Modi Deng is a pianist based in London, currently pursuing postgraduate performance studies on a scholarship at the Royal Academy of Music. Her Chinese name 默笛 means ‘silent flute’, which her father drew from a poem by Tagore. Performances with her ensemble, the Korimako Trio, have taken her throughout the UK and her concerts have been broadcast on BBC Radio 3 and RNZ Concert. After growing up in Dunedin, she went on to complete a Master of Music with First Class Honours on a Marsden research scholarship, while completing a Bachelor of English at the University of Auckland. Modi cares deeply about literature (diaspora and poetry), music, psychology and her family.

Auckland University Press page

Poetry Shelf audio: Shari Kocher reads from Foxstruck and Other Collisions

Foxstruck and Other Collisions, Shari Kocher, Puncher & Wattmann, 2021

Shari Kocher reads five poems from Foxstruck and Other Collisions

‘All the Silver Ships You Carry’

‘As We Spiral Pine Tree Mountain’

‘Not the Horses’

‘Goats Cheese with Honey and Rosemary on Toast on Sunday Morning’

‘Peak-to-Peak Amplitude is also the sound of the wind on the tundra, singing’

The poems in Foxstruck and Other Collisions cross many registers and seek to intervene in the ‘death drive’ at work in the over-culture at every level. At the same time, art as a measure of resistance is also riddled with colonisations of every kind. Though it’s hard for this poet to speak about her own work in any comprehensive way, the poems in this collection tackle the labour of love and the work of eros not as modes in which to answer historical and contemporary atrocities, but as provisional structures in which to witness and invoke the kinesis of a tangible ‘life-force’ larger than the self, inherently more mysterious, unknowable, and ecological than the scholarship this poet has undertaken will ever grasp. In this arbitrary selection of five poems, a vision of diverse artistries and bold scholarship is explicitly referenced, from the astronomy of Rebecca Elson, the encaustic paintings of New Zealand artist Amy Melchior, fellow New Zealand artist Kate Van der Drift, one of whose river works adorns the cover of this book, writings by Clarice Lispector and Carson McCullers, the philosophy of Gaston Bachelard, to diffuse and implicit connections with the influential work of Kerry Reed-Gilbert, Deborah Bird Rose and Constanza Ceruti, among others. If poetry is to be a shelter of any kind, then the biosphere that breathes it must be porous and open to the sacred, however that term is both contested and defined.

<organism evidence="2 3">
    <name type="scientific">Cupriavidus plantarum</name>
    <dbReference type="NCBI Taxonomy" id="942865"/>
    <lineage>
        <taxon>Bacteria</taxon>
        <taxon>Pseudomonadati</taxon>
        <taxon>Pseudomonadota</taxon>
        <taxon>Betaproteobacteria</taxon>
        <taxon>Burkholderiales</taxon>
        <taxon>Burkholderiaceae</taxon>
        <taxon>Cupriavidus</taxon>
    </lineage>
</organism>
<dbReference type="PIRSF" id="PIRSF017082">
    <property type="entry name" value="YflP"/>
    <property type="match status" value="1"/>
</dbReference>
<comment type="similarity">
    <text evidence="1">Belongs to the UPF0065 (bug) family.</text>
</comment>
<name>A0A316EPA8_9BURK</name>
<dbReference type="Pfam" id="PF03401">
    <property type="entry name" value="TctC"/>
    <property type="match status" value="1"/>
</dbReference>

Shari Kocher, July 2021

Shari Kocher is the author of Foxstruck and Other Collisions (Puncher & Wattmann, 2021) and The Non-Sequitur of Snow (Puncher & Wattmann 2015). Sonqoqui: a Threnody is currently in translation under the auspices of The Peter Steele Poetry Prize (2020). She holds MA and Doctorate degrees from Melbourne University, where she sometimes works in the creative writing program. She also works in a freelance and remedial capacity, but during lockdown, finds herself working primarily on a collection of short stories and new poetry, while shadow-boxing a monograph on Dorothy Porter and Anne Carson. Website